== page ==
01 September 2013

NASA prepares to launch 600Mbps space laser system to replace conventional radio links

NASA is preparing to launch the Lunar Laser Communications Demonstration (LLCD), a testbed that will use lasers to send and receive data between Earth and the Moon. This will be the first time that NASA uses lasers instead of conventional S-band radio waves to communicate with spacecraft, allowing for massive data rates of up to 600 megabits per second, while also consuming much less power and requiring much smaller antennae. Ultimately, shifting to laser-based communications will allow NASA to receive much more data from spacecraft, allowing them to be outfitted with high-res cameras and other modern sensors that generate more data than S-band links can support.

Optical communications, as opposed to radio frequency (RF) communications (or simply “radio”), are desirable for three key reasons: Massive bandwidth, higher security, and lower output power requirements. All of these traits derive from the frequency of optical and radio waves. While S-band signals are in the 2-4GHz range (similar to your GSM, LTE, or WiFi link), the laser light used by the LLCD (near-infrared in this case) is measured in hundreds of terahertz. As a result, the wavelength of S-band signals is around 10cm, while near-infrared has a wavelength of just 1000nm — or about 100,000 times shorter. Not only can you cram a lot more data into into the same physical space, but there’s also terahertz (compared to megahertz in the S band) of free, unlicensed space that can be used.

Because the wavelength is smaller, the sending and receiving antennae can also be a lot smaller, allowing for smaller/lighter spacecraft and much easier reception here on Earth. By the time a conventional RF signal arrives at Earth from outer space, the beam can cover an area as wide as 100 miles, requiring very large dish antennae (such as the Deep Space Network) to pick those signals up. Receiving laser signals, which are 100,000 times shorter, requires a much smaller dish. As a corollary, due to these beams being much tighter, they’re much harder for an enemy to snoop on, thus increasing security. Transmitting data via laser also requires less power than RF.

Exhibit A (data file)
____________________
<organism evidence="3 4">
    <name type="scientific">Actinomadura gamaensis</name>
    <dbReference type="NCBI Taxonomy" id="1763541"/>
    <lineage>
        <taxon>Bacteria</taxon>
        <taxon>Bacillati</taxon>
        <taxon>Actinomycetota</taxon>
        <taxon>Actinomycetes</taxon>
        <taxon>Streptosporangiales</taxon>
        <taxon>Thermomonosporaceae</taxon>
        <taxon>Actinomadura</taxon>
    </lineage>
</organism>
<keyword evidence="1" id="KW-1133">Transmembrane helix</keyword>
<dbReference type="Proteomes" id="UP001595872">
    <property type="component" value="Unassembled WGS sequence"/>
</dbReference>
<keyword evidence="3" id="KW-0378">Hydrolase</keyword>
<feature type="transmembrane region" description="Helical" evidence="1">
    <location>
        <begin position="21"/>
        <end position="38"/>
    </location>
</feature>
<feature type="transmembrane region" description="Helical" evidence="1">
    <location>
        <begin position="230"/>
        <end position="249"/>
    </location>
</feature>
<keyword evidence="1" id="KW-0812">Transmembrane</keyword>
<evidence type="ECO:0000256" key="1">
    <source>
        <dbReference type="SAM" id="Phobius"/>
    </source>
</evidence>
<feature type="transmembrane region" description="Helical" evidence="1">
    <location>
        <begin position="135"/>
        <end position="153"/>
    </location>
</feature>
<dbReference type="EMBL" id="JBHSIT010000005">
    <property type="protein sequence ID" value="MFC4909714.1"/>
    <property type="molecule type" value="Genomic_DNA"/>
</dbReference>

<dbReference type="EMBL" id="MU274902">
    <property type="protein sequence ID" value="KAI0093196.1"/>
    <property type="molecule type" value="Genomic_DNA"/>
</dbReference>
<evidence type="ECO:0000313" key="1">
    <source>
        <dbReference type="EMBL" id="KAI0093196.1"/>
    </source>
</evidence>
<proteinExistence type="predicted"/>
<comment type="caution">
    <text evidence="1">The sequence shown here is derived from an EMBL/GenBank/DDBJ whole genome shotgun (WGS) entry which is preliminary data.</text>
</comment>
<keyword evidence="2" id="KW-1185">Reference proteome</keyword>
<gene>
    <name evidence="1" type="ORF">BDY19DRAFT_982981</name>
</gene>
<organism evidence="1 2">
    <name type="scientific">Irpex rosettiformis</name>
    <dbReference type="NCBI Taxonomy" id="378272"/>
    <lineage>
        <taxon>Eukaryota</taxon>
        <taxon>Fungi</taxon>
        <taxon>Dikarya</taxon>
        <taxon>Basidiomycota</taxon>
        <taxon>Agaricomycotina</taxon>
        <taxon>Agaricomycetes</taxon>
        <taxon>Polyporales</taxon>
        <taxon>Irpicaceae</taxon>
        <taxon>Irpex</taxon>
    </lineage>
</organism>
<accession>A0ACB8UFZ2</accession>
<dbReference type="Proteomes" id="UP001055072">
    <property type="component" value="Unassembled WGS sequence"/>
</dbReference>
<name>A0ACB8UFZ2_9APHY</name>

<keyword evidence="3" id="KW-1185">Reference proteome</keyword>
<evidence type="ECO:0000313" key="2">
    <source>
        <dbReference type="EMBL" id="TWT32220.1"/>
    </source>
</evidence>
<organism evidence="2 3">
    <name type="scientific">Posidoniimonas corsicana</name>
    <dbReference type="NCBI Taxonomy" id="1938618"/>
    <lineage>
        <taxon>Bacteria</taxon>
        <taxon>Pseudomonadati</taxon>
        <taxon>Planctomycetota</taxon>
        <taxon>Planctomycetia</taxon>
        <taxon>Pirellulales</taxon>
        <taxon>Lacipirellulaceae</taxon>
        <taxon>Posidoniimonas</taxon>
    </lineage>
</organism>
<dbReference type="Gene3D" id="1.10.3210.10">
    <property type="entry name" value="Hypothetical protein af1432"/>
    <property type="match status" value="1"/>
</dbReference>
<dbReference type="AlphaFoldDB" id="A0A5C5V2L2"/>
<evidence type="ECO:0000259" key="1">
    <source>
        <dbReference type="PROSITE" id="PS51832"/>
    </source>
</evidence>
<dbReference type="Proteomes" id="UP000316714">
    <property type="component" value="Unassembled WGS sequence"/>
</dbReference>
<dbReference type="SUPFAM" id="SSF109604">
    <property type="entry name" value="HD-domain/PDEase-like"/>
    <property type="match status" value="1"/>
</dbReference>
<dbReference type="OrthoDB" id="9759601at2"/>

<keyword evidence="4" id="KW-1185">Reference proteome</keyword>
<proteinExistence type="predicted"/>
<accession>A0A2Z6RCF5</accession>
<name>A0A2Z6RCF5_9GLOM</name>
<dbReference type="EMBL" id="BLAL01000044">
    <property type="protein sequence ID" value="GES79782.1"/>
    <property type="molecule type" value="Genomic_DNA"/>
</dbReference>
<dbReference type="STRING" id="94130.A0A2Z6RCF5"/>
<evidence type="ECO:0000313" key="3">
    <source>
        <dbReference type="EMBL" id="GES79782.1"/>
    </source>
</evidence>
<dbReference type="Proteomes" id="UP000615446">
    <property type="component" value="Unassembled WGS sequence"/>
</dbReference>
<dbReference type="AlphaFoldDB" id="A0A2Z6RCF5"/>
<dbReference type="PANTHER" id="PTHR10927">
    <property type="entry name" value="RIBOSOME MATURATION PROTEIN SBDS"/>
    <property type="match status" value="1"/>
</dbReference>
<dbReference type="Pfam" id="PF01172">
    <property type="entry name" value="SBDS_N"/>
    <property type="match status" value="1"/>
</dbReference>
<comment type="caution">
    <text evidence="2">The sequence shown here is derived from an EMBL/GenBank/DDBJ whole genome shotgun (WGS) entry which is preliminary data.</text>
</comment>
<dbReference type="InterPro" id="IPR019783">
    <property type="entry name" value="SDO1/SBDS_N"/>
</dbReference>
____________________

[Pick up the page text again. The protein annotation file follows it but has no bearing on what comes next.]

The LLCD will be deployed upon the Lunar Atmosphere Dust Environment Explorer (LADEE), which is scheduled for launch in September. LADEE (which could be pronounced lay-dee or lad-ee, we’re not sure) will orbit the Moon, seeking to confirm whether the mysterious glow observed by Apollo astronauts was caused by dust in the lunar atmosphere. Thanks to the LLCD, NASA will have a 20Mbps uplink to LADEE (apparently 4,800 times faster than existing S-band uplinks), and LADEE will have a 600Mbps downlink to NASA (five times faster than current state-of-the-art lunar-distance links). The mission will only last for 30 days, after which, if it’s a success, NASA will launch the long-duration Lunar Communications Relay Demonstration (LCRD), which will hitch a ride aboard a commercial Loral satellite. The LCRD will allow NASA to perform further testing of space laser communications, with the hope of eventually replacing RF links in future spacecraft.

Moving forward, space laser communications will allow for the creation of spacecraft that are smaller, cheaper, and capable of more advanced functionality. With 600Mbps of downlink capacity, we’ll be able to outfit spacecraft with high-resolution cameras and other advanced sensors that generate vast amounts of data — and view that data in real time, rather than waiting for the data to slowly dribble over the airwaves.

Now read: What is LTE? and How LTE actually works?


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